May 24—Getting the coronavirus vaccine is free. What's not free? Getting coronavirus.
The average personal cost to a patient hospitalized with coronavirus at a
Now tack on the cost of a nursing-home stay or home health aide while you rehabilitate.
Add in an oxygen tank, inhaler, or any other medication you now require, and multiply that by the number of months it takes you to recover.
Factor in loss of wages, loss of productivity, and potentially even mental-health counseling.
What's your final bill?
"There is financial impact no matter how you look at it, and much of that has to be borne outside of the hospital," said Dr.
For someone like
The 67-year-old is one of the so-called long-haulers who experience symptoms months — and now nearly a year — after the initial infection. She has tested negative, she's been vaccinated, and yet the virus continues to affect her body and her wallet.
Her out-of-pocket costs, even with Medicare and private insurance?
In all, her direct cost of battling the virus in the hospital was
"And I'm still getting them,"
What's more, her husband had to retire and turn his business over to their son in order to be her full time caregiver. It cut their monthly income in half.
"If you haven't been sick before, the cost of it is just..." she dropped the sentence with an exasperated and exhausted sigh. "Once you're a long-hauler, it doesn't go away."
Hospital stays are notorious for breaking the bank.
Being in the ICU and being on a ventilator is the most expensive type of care you could receive in the hospital,
Because of insurance and other programs to offset those costs, no one actually ends up paying full sticker price anyway. But in the last year, at least 10 percent of
"The low percentage is primarily due to many patients having secondary coverage [especially Medicare primary with a supplemental or Medicaid secondary], some commercial insurers waiving cost sharing, and Medicaid generally not having cost sharing on any hospitalizations,"
For uninsured patients or those living under 200 percent of the Federal Poverty Guidelines, the cost of treatment could be zero.
Most commercial insurance companies, too, were waiving deductibles, copays, and other fees and costs for those hospitalized with the virus in 2020, which either eliminated out-of-pocket costs or at least kept them low.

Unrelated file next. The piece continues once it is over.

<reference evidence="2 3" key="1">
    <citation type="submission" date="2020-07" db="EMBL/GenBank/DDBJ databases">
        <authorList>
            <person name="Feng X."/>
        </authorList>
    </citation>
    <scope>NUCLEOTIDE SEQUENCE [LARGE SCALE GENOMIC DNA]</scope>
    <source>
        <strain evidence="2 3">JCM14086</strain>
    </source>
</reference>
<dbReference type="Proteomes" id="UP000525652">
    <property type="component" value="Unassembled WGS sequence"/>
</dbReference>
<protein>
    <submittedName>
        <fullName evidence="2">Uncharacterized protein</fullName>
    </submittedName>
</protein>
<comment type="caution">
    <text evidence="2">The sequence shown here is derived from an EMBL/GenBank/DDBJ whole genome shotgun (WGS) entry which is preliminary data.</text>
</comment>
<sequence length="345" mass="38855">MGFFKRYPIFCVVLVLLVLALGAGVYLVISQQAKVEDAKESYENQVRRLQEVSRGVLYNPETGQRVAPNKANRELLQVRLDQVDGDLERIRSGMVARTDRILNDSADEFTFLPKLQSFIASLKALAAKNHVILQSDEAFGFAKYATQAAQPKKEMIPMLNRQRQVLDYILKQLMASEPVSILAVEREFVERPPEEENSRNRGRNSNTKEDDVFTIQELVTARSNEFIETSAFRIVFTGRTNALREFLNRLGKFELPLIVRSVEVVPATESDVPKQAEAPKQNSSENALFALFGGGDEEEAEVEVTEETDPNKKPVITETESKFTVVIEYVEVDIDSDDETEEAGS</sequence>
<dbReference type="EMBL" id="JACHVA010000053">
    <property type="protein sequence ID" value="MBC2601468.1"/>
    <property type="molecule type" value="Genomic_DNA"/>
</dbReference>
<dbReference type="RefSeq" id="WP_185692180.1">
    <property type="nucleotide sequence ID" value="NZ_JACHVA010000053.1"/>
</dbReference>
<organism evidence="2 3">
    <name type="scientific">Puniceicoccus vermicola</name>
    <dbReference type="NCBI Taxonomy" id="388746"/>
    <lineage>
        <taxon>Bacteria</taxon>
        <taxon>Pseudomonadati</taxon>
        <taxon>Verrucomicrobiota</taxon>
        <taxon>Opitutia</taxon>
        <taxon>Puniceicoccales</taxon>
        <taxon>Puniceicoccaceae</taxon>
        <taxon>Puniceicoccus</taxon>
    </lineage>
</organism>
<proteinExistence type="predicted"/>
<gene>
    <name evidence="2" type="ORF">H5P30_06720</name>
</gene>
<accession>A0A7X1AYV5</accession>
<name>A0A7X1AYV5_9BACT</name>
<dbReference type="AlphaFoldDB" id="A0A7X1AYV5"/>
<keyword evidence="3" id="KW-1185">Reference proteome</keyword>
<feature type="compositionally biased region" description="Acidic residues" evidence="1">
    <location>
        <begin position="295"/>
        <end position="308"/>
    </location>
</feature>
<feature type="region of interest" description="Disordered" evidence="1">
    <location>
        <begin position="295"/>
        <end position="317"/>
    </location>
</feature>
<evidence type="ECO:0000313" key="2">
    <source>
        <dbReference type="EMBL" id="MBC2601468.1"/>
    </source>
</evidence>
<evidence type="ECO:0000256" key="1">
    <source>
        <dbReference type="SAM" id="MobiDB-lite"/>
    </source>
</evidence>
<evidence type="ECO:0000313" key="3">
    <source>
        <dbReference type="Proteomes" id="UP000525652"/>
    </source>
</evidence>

In November, the
"We encourage Ohioans to proactively review their insurance benefits, coverage limits, and fees, and to communicate with their insurance company to address any questions they may have,"
Much of the cost depends on a person's deductible. Should
Whether a patient paid nothing upfront for their treatment or a couple thousand dollars may not matter in the long run, though, because "somebody is paying for that," he said. And it usually falls back on the consumer in the end.
"If those costs end up going up to the insurer, what we could see as insurees is the cost of our premiums going up,"
Even those who do not require hospitalization likely don't pay zero dollars toward their recovery. They may have lost money through unpaid sick time or needed to buy special foods, liquids, or medications to relieve some of the symptoms associated with the virus.
And what about future costs related to complications?
"There's not any official COVID set of symptoms, everybody's story is different, so [insurance companies are] questioning whether it's COVID-related or not and really getting obstinate about covering things,"
Pain, in particular, is tricky to pin to a source, especially when
Then she got coronavirus, presumably from hugging friends while attending a funeral, and her life changed.
By the time she was discharged from the ICU to a nursing home for rehabilitation, "I couldn't even sit up. I couldn't even hold my arm up. It was like there was no muscle," she said.
Things didn't improve at the nursing home. Skin sensitivity, enhanced joint and muscle pain, pneumonia, and dangerous spikes in her heart rate when she tried to stand made physical therapy impossible. Her insurance ran out after 60 days, forcing her to return home unable to walk and bedridden.
She only recently was able to obtain a bed lift to allow her to access more of her home.
And it's not just the physical strength she's trying to restore. Though the sessions are currently on hold, she had recently been paying another
Not only had it forced her to face her own mortality, she'd had to sit with those thoughts alone, in isolation. No one could visit. Her oxygen machine made it impossible to talk with her husband much by phone. Her room's television broke. Nursing staff mostly communicated with her in gestures through her room's window, rather than suit up to enter for non-emergencies.
"I just stared at the monitors and watched them beep ... there was a lot of isolation,"
Returning home only to be bedridden sunk her further into depression.
"It got to the point where I would just sit here and cry for hours," she said, tears streaming down the right side of her face even then. "I feel sorry for the long haulers that are languishing somewhere."
There is a free solution to avoid the mental, physical, and financial cost of COVID,
He credits the shot, which more than 42 percent of
Of the coronavirus patients they're currently treating, 99 percent are not vaccinated, he said.
Coronavirus nearly cost her her life, she said. She's been paying for it ever since.
"If people knew they could have a heart attack just by standing up. If they knew they could be on oxygen for the rest of their life. If they knew they would not be able to walk or that they would not be able to go to the bathroom on their own, people would be running for the vaccine," she said. "Everyone thinks they're healthy, but COVID doesn't care how healthy you are."
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